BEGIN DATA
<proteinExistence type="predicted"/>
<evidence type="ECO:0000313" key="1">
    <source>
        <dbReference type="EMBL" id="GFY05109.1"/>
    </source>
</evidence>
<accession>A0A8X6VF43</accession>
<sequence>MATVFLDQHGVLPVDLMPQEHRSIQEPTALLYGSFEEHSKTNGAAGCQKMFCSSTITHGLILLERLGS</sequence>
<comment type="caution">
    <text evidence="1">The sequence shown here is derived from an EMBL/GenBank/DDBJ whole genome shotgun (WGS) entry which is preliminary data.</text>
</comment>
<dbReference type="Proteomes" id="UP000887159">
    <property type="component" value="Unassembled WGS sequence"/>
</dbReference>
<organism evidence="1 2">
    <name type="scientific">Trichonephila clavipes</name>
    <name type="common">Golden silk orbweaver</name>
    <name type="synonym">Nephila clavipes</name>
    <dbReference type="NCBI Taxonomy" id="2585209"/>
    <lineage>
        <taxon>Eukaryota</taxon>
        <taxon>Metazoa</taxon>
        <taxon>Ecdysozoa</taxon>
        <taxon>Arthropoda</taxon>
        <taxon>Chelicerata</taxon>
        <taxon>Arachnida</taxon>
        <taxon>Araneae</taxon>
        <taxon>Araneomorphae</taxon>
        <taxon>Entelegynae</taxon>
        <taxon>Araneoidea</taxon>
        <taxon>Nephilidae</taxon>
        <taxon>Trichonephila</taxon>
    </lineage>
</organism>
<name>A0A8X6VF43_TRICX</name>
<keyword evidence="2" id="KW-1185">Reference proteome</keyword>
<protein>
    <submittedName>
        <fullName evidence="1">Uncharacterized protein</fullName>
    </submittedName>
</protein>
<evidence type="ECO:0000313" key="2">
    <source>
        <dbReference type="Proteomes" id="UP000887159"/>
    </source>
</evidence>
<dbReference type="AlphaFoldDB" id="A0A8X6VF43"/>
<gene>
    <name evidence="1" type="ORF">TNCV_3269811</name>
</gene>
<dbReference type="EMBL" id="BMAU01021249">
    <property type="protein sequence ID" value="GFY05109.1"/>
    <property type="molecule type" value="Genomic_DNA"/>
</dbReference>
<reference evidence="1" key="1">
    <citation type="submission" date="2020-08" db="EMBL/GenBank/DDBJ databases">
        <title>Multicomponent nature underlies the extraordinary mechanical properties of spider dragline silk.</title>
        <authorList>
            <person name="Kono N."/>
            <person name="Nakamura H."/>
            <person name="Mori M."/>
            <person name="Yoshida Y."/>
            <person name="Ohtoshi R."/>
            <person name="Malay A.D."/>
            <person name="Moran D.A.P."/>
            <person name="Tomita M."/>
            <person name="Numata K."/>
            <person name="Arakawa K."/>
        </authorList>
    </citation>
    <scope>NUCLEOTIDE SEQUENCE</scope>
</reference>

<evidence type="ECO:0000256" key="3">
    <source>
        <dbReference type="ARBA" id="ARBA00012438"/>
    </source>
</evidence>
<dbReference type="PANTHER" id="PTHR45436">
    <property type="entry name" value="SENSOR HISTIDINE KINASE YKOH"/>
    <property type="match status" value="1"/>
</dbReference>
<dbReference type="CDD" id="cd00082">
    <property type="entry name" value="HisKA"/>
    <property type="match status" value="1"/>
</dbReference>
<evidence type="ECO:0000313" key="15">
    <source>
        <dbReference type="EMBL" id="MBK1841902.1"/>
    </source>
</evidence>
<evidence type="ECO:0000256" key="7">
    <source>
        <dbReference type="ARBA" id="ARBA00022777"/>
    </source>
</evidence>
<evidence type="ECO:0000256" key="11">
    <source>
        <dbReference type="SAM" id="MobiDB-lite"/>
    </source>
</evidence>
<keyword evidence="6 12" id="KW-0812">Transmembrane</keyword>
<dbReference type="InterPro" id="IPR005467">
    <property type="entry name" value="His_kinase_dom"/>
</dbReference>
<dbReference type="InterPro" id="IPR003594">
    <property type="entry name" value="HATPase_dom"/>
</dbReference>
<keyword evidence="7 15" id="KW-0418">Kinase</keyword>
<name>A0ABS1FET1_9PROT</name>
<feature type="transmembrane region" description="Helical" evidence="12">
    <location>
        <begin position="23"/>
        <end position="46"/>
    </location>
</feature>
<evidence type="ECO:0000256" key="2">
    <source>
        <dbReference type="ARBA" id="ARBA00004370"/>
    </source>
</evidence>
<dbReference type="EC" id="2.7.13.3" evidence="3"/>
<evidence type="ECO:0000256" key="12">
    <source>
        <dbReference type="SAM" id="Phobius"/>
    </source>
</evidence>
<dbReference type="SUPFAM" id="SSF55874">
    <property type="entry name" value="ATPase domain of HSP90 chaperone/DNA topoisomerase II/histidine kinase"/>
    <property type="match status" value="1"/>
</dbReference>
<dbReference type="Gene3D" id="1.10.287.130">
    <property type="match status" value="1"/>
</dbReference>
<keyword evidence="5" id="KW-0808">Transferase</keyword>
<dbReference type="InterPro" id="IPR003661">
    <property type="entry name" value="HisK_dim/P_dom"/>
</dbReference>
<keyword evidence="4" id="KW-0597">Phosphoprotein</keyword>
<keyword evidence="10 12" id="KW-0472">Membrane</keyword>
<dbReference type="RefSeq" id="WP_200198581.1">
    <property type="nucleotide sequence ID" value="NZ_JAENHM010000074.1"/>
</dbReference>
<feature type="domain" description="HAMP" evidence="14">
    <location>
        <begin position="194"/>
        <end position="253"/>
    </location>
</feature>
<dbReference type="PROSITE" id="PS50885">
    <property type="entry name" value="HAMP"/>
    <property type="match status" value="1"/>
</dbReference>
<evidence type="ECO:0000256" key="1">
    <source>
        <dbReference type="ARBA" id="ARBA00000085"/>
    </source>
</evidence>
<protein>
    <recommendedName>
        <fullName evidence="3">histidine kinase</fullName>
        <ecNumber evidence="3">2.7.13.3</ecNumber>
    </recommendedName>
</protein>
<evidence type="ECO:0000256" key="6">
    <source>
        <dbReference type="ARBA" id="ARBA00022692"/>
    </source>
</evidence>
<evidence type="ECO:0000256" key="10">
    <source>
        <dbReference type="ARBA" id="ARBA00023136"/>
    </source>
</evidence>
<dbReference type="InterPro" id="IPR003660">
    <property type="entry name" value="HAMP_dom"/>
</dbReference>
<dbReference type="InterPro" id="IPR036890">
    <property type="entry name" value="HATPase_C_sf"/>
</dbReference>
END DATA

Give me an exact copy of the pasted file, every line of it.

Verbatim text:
<proteinExistence type="predicted"/>
<evidence type="ECO:0000313" key="1">
    <source>
        <dbReference type="EMBL" id="GFY05109.1"/>
    </source>
</evidence>
<accession>A0A8X6VF43</accession>
<sequence>MATVFLDQHGVLPVDLMPQEHRSIQEPTALLYGSFEEHSKTNGAAGCQKMFCSSTITHGLILLERLGS</sequence>
<comment type="caution">
    <text evidence="1">The sequence shown here is derived from an EMBL/GenBank/DDBJ whole genome shotgun (WGS) entry which is preliminary data.</text>
</comment>
<dbReference type="Proteomes" id="UP000887159">
    <property type="component" value="Unassembled WGS sequence"/>
</dbReference>
<organism evidence="1 2">
    <name type="scientific">Trichonephila clavipes</name>
    <name type="common">Golden silk orbweaver</name>
    <name type="synonym">Nephila clavipes</name>
    <dbReference type="NCBI Taxonomy" id="2585209"/>
    <lineage>
        <taxon>Eukaryota</taxon>
        <taxon>Metazoa</taxon>
        <taxon>Ecdysozoa</taxon>
        <taxon>Arthropoda</taxon>
        <taxon>Chelicerata</taxon>
        <taxon>Arachnida</taxon>
        <taxon>Araneae</taxon>
        <taxon>Araneomorphae</taxon>
        <taxon>Entelegynae</taxon>
        <taxon>Araneoidea</taxon>
        <taxon>Nephilidae</taxon>
        <taxon>Trichonephila</taxon>
    </lineage>
</organism>
<name>A0A8X6VF43_TRICX</name>
<keyword evidence="2" id="KW-1185">Reference proteome</keyword>
<protein>
    <submittedName>
        <fullName evidence="1">Uncharacterized protein</fullName>
    </submittedName>
</protein>
<evidence type="ECO:0000313" key="2">
    <source>
        <dbReference type="Proteomes" id="UP000887159"/>
    </source>
</evidence>
<dbReference type="AlphaFoldDB" id="A0A8X6VF43"/>
<gene>
    <name evidence="1" type="ORF">TNCV_3269811</name>
</gene>
<dbReference type="EMBL" id="BMAU01021249">
    <property type="protein sequence ID" value="GFY05109.1"/>
    <property type="molecule type" value="Genomic_DNA"/>
</dbReference>
<reference evidence="1" key="1">
    <citation type="submission" date="2020-08" db="EMBL/GenBank/DDBJ databases">
        <title>Multicomponent nature underlies the extraordinary mechanical properties of spider dragline silk.</title>
        <authorList>
            <person name="Kono N."/>
            <person name="Nakamura H."/>
            <person name="Mori M."/>
            <person name="Yoshida Y."/>
            <person name="Ohtoshi R."/>
            <person name="Malay A.D."/>
            <person name="Moran D.A.P."/>
            <person name="Tomita M."/>
            <person name="Numata K."/>
            <person name="Arakawa K."/>
        </authorList>
    </citation>
    <scope>NUCLEOTIDE SEQUENCE</scope>
</reference>

<evidence type="ECO:0000256" key="3">
    <source>
        <dbReference type="ARBA" id="ARBA00012438"/>
    </source>
</evidence>
<dbReference type="PANTHER" id="PTHR45436">
    <property type="entry name" value="SENSOR HISTIDINE KINASE YKOH"/>
    <property type="match status" value="1"/>
</dbReference>
<dbReference type="CDD" id="cd00082">
    <property type="entry name" value="HisKA"/>
    <property type="match status" value="1"/>
</dbReference>
<evidence type="ECO:0000313" key="15">
    <source>
        <dbReference type="EMBL" id="MBK1841902.1"/>
    </source>
</evidence>
<evidence type="ECO:0000256" key="7">
    <source>
        <dbReference type="ARBA" id="ARBA00022777"/>
    </source>
</evidence>
<evidence type="ECO:0000256" key="11">
    <source>
        <dbReference type="SAM" id="MobiDB-lite"/>
    </source>
</evidence>
<keyword evidence="6 12" id="KW-0812">Transmembrane</keyword>
<dbReference type="InterPro" id="IPR005467">
    <property type="entry name" value="His_kinase_dom"/>
</dbReference>
<dbReference type="InterPro" id="IPR003594">
    <property type="entry name" value="HATPase_dom"/>
</dbReference>
<keyword evidence="7 15" id="KW-0418">Kinase</keyword>
<name>A0ABS1FET1_9PROT</name>
<feature type="transmembrane region" description="Helical" evidence="12">
    <location>
        <begin position="23"/>
        <end position="46"/>
    </location>
</feature>
<evidence type="ECO:0000256" key="2">
    <source>
        <dbReference type="ARBA" id="ARBA00004370"/>
    </source>
</evidence>
<dbReference type="EC" id="2.7.13.3" evidence="3"/>
<evidence type="ECO:0000256" key="12">
    <source>
        <dbReference type="SAM" id="Phobius"/>
    </source>
</evidence>
<dbReference type="SUPFAM" id="SSF55874">
    <property type="entry name" value="ATPase domain of HSP90 chaperone/DNA topoisomerase II/histidine kinase"/>
    <property type="match status" value="1"/>
</dbReference>
<dbReference type="Gene3D" id="1.10.287.130">
    <property type="match status" value="1"/>
</dbReference>
<keyword evidence="5" id="KW-0808">Transferase</keyword>
<dbReference type="InterPro" id="IPR003661">
    <property type="entry name" value="HisK_dim/P_dom"/>
</dbReference>
<keyword evidence="4" id="KW-0597">Phosphoprotein</keyword>
<keyword evidence="10 12" id="KW-0472">Membrane</keyword>
<dbReference type="RefSeq" id="WP_200198581.1">
    <property type="nucleotide sequence ID" value="NZ_JAENHM010000074.1"/>
</dbReference>
<feature type="domain" description="HAMP" evidence="14">
    <location>
        <begin position="194"/>
        <end position="253"/>
    </location>
</feature>
<dbReference type="PROSITE" id="PS50885">
    <property type="entry name" value="HAMP"/>
    <property type="match status" value="1"/>
</dbReference>
<evidence type="ECO:0000256" key="1">
    <source>
        <dbReference type="ARBA" id="ARBA00000085"/>
    </source>
</evidence>
<protein>
    <recommendedName>
        <fullName evidence="3">histidine kinase</fullName>
        <ecNumber evidence="3">2.7.13.3</ecNumber>
    </recommendedName>
</protein>
<evidence type="ECO:0000256" key="6">
    <source>
        <dbReference type="ARBA" id="ARBA00022692"/>
    </source>
</evidence>
<evidence type="ECO:0000256" key="10">
    <source>
        <dbReference type="ARBA" id="ARBA00023136"/>
    </source>
</evidence>
<dbReference type="InterPro" id="IPR003660">
    <property type="entry name" value="HAMP_dom"/>
</dbReference>
<dbReference type="InterPro" id="IPR036890">
    <property type="entry name" value="HATPase_C_sf"/>
</dbReference>